Review teacher-student ratio, DepEd urged

THE House of Representatives oversight committee has asked the Department of Education to look into the issue of  teacher-to-student ratio.

In the Committee on Basic Education and Culture hearing, the panel called the attention of  DepEd to the issue of ratio that affects the learning and teaching systems.

San Jose Del Monte Rep. Florida Robes underscored the need to look into this problem of lack of teachers.

The DepEd reported that there is an average of one teacher for every 29 elementary school students, one teacher for every 25 junior high school students, and one teacher for every 29 senior high school students for school year 2018-2019.

“Iyong teacher-to-student ratio na inyong sinasabi ay pwede niyong pag-aralan. Sa aking pagkakaalam, marami sa ating mga areas na malalayo sa Metro Manila at sa kabundukan ay hindi pa din sapat ang ating guro,” Robes said.

Speaker Gloria Macapagal-Arroyo also attended the hearing as one of the presiding officers.

DepEd Undersecretary Nepomuceno Malaluan agreed that ratio indicates the national average, meaning certain schools face an excess of teachers while others have deficiencies.

Malaluan added that contributing factors are the relocation and transition issues of placing teachers in underserved areas.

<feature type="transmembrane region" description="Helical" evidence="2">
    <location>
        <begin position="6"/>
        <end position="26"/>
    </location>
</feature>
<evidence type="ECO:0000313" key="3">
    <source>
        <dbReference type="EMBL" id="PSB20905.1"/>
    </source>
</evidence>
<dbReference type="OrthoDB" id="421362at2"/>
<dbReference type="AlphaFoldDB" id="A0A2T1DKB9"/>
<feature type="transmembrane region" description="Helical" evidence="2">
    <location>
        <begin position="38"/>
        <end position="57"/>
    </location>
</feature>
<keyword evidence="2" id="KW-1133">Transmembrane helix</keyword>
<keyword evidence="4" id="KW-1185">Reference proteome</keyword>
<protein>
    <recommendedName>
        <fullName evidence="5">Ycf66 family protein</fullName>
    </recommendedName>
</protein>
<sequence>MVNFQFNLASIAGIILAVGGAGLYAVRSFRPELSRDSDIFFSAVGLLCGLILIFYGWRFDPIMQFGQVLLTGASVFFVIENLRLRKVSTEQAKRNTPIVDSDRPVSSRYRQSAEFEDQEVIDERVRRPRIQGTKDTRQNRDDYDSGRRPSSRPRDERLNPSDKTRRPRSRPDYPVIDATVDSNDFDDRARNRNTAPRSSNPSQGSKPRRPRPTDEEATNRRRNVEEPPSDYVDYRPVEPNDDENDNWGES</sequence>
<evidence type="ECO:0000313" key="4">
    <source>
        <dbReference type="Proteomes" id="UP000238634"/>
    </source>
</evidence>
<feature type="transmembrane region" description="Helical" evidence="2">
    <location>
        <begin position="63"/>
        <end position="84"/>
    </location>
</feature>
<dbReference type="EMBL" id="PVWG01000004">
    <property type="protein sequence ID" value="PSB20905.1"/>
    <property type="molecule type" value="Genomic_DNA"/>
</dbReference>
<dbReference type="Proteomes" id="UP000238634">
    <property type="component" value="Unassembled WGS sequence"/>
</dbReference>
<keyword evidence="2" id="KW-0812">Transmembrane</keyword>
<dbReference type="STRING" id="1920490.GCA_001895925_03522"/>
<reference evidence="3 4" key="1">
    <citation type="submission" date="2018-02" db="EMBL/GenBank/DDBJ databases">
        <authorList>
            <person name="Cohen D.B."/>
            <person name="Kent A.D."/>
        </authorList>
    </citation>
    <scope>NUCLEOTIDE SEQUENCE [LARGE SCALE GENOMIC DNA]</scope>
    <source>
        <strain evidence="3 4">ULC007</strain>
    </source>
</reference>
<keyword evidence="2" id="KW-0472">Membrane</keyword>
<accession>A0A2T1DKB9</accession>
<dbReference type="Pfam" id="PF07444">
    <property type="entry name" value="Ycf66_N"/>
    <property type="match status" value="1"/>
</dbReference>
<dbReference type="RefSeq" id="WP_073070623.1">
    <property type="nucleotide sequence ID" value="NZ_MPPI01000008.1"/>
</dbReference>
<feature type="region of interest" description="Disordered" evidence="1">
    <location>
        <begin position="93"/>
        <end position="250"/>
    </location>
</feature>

“Sometimes, ito ay bunga ng halimbawa lalo na dito sa NCR, na may nagkakaroon ng relocations. So sa ilang lugar ay may pagkukulang. And so it really requires our divisions to be able to reallocate teachers where there are excess and be able to deploy them to the areas where they need more teachers from existing teaching force. Minsan mayroong mga transition issues ito, hindi ito real-time nakakapag-reallocate. Because it’s also difficult for teachers to just simply move from one location to the other,” he said.

In 2019, the DepEd targets 10,000 new teacher items: 2,797 items for kindergarten/elementary; 2,443 items for junior high school; and 4,770 items for senior high school. The agency allotted P2.11 billion for this initiative.

In a related story, administration candidate reelectionist Senator Sonny Angara said the government should set a higher minimum pay for teachers if it wants to recruit and retain highly effective educators who will prepare Filipino students for the challenges of the future.

“If we value education and we intend to create a more educated generation of Filipinos, then we need to pay teachers a professional, livable and respectable salary,” Angara said.

According to Angara, attracting and retaining excellent educators is one of the most important drivers of a well-functioning public education system—a system that must prepare diverse students with complex needs to participate in today’s knowledge-driven economy.

However, the lawmaker said public school teachers remain among the most underpaid workers, given their workload and role in the society.

To illustrate this, Angara, who once taught in a law school, said that a one-hour class requires three hours of preparation.

On top of this, teachers also spend a lot of time learning new content standards, monitoring the progress of their students and planning interventions if necessary.